• the open, information-sharing and problem-solving focus of government organisations;
  • constructive participation of civil society organisations with a professional focus;
  • the transparent operation of the working group itself, both for the press and the public;
  • the unambiguous independence of all civil society members of the working group from government;
  • that the reports produced and adopted by the working group carry sufficient political weight, i.e. that the Integrity Authority and the Government take account of the measures proposed by the working group and that they are reflected in legislation.

The first test was passed by the Integrity Authority, whose newly appointed chairman, Ferenc Pál Bíró, has selected several representatives of anti-corruption organisations among the ten civil society members of the working group, who would be difficult to accuse of government bias. Following the decision, prominent anti-corruption organisations, like Transparency International Hungary and K-Monitor, may also delegate members to the working group, which will be set up next week.

Some of them have already formulated their conditions for participation. Transparency International Hungary has made it a precondition that the adoption of the working group’s agenda must be open to the public; that its meetings must be convened by the chairman of the Integrity Authority at the initiative of a predetermined number of civil society members; that it must have the possibility to initiate the Integrity Authority’s proceedings and to ask the Integrity Authority for explanations on decisions taken in individual cases. TI Hungary reserves the right to go public and to withdraw if there are serious concerns about the functioning of the working group.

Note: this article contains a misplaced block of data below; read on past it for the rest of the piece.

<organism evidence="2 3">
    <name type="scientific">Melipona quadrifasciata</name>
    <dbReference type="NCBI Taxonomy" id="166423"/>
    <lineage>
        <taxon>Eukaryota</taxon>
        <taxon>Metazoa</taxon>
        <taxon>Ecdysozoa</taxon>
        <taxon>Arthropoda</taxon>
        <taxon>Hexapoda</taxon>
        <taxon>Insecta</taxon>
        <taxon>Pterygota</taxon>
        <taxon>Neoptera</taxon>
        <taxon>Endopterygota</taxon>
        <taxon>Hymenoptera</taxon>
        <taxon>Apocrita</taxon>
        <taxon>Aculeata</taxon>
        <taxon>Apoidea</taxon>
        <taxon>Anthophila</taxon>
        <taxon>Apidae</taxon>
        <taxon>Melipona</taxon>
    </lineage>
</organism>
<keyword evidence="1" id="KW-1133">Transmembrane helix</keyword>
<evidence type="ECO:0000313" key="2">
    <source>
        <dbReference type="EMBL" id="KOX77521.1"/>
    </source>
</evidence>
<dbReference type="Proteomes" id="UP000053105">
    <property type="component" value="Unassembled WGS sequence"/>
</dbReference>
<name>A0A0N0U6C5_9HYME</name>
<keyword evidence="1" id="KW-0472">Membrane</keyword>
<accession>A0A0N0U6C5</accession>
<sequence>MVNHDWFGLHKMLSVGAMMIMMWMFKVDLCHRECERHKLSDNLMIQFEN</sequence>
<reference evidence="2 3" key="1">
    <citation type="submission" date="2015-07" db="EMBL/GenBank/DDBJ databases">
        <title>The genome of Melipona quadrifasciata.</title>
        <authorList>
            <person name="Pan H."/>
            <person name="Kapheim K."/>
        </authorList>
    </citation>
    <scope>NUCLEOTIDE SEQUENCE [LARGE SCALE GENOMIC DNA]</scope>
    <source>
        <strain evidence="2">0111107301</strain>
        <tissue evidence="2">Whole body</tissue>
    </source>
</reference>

K-Monitor stated that it does not consider the 17 anti-corruption commitments made by the government to the EU and their implementation to be sufficient to ensure the protection of EU and especially domestic funds. Applying to the working group is therefore not about recognising anti-corruption measures, but about holding them and those that have not been taken to account. Applying to the working group is not seen as a matter of principle, but simply as a technical opportunity to make proposals on corruption and to hold to account the implementation of anti-corruption measures through a number of channels.

Petra Reszkető (Budapest Institute) believes that it makes sense to participate in the working group as long as its functioning is transparent and its decisions and recommendations to the government are fully public and receive meaningful attention.

The inaugural meeting of the Anti-Corruption Working Group will take place on Tuesday 13 December. Átlátszó has also sent its comments on the preliminary agenda:

1., Since the agenda only states that the Working Group shall meet “as necessary” and be convened by the Chair, we suggest that a mechanism be introduced whereby the Chair is obliged to convene the Working Group in case of a joint request by at least 3 members.

2., We miss the reference in the Rules of Procedure to the shadow report and its possible details. According to the law, non-governmental actors in the Working Group are entitled to prepare a shadow report, which must be made publicly available at the same time as it is sent to the Government and published on the Working Group’s and the Authority’s website.

Átlátszó will therefore continue to test the work of the Integrity Authority, and we will report regularly on developments in relation to the working group.

Written and translated by Tamás Bodoky. Hungarian version of this story. Cover photo by Theophilos Papadopoulos, flickr CC BY-NC-ND 2.0